With reference to FIG. 1, there is depicted a computer 100 which may be utilized to implement the method and system of the present invention. The computer 100 preferably includes a display unit 110 and a keyboard 120, coupled in a manner well known in the art. Additionally, the computer 100 includes a processor system unit 130 which may serve to mount a fixed disk drive and a diskette drive in addition to the main processor and memory. Further, in order to facilitate the utilization of a graphical user interface, computer 100 preferably includes a graphic pointing device, such as a mouse 140, which may be utilized to manipulate the position of a pointer (not shown) within a visual display on the screen 110. Those skilled in the art will appreciate that computer 100 may be implemented utilizing any state-of-the-art personal computer, such as the personal computers manufactured by International Business Machines Corporation.
 With regard now to FIG. 2, a graphical user interface which may be utilized to implement the method and system of the present invention is shown. The graphical display is typically arranged to resemble a single desktop 210. Execution of an application program involves one or more user interface objects represented by windows 220, 230 and icons 240. Typically, there may be several other windows 250, 260 and icons 270, 280 simultaneously present on the desktop and displaying information that is generated by different applications.
 The window environment is generally part of the operating system software that includes a collection of utility programs for controlling the operation of the computer system 100. The operating system, in turn, interacts with application programs to provide higher level functionality, including a direct interface with the user. Specifically, the application programs make use of operating system functions by issuing task commands to the operating system which then performs the requested task. For example, an application program may request that the operating system display certain information on the window 220 for presentation to the user.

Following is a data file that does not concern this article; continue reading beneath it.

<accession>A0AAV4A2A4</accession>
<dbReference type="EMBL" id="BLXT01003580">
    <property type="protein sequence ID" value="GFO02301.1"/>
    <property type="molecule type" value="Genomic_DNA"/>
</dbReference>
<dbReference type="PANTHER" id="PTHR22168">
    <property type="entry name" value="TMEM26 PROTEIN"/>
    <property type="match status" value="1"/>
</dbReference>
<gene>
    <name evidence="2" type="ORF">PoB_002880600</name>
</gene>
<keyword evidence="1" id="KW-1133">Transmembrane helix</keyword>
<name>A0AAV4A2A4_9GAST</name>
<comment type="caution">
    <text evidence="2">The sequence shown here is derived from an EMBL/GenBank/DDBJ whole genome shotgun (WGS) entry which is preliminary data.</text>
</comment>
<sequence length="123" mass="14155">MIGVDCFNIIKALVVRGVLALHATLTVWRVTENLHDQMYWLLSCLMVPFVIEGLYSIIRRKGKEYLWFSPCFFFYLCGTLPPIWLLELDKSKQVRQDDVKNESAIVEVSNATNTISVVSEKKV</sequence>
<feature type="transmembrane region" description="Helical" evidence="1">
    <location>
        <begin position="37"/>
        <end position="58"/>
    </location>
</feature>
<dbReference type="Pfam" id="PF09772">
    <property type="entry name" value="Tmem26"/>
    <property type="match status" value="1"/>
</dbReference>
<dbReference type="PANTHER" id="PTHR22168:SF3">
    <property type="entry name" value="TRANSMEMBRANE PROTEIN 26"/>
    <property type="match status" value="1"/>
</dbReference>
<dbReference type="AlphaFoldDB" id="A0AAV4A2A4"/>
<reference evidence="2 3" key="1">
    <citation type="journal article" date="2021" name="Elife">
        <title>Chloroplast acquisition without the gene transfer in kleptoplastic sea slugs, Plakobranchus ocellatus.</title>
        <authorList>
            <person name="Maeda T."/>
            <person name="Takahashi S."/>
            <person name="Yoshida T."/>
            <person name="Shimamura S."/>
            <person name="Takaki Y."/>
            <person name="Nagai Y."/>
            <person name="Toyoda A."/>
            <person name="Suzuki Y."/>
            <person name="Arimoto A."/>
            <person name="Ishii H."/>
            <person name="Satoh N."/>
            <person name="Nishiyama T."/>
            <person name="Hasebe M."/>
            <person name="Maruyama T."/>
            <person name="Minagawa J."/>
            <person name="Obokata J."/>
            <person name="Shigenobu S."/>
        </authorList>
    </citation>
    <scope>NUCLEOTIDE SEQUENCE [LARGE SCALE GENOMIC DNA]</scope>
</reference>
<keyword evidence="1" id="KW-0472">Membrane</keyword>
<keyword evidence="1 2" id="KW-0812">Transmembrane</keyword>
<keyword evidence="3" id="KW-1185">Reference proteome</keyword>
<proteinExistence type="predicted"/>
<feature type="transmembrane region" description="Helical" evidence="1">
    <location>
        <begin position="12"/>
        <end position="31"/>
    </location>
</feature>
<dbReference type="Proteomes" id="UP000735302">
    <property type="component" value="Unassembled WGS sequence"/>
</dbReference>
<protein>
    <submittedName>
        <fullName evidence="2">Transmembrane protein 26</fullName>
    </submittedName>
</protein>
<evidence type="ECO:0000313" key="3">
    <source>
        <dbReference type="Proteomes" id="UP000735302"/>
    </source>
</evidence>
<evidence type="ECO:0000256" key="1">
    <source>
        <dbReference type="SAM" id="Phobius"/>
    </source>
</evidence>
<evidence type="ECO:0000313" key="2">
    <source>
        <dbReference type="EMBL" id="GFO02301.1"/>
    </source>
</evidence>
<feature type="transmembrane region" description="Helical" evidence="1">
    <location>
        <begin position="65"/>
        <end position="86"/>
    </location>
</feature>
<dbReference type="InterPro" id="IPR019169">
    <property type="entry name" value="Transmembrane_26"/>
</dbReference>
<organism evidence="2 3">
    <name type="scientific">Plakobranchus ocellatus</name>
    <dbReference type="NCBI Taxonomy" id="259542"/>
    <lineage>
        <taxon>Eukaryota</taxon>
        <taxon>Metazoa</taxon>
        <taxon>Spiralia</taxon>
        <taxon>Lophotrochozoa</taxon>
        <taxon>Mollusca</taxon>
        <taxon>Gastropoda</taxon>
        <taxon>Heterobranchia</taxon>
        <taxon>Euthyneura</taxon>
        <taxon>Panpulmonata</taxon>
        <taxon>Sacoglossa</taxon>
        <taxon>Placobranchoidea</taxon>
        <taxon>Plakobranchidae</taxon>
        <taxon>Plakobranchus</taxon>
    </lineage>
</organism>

When a user needs to open a new window on a desktop such as the one represented in FIG. 3a, he might wish to position the new window so that it does not cover the existing objects already on the desktop, or a portion of them. With the systems available on the market, this operation is possible only through a succession of manual adjustments after the window has been opened and automatically placed by the system in a predefined position. The following steps must be performed:
 open the window (e.g. by launching a new application, or exploding an icon);
 moving the window to the desired position by means of a pointing device; this can be done for example by operating a mouse and placing the cursor inside the window area, then, with the predefined mouse functions the window can be hooked and dragged to the desired position;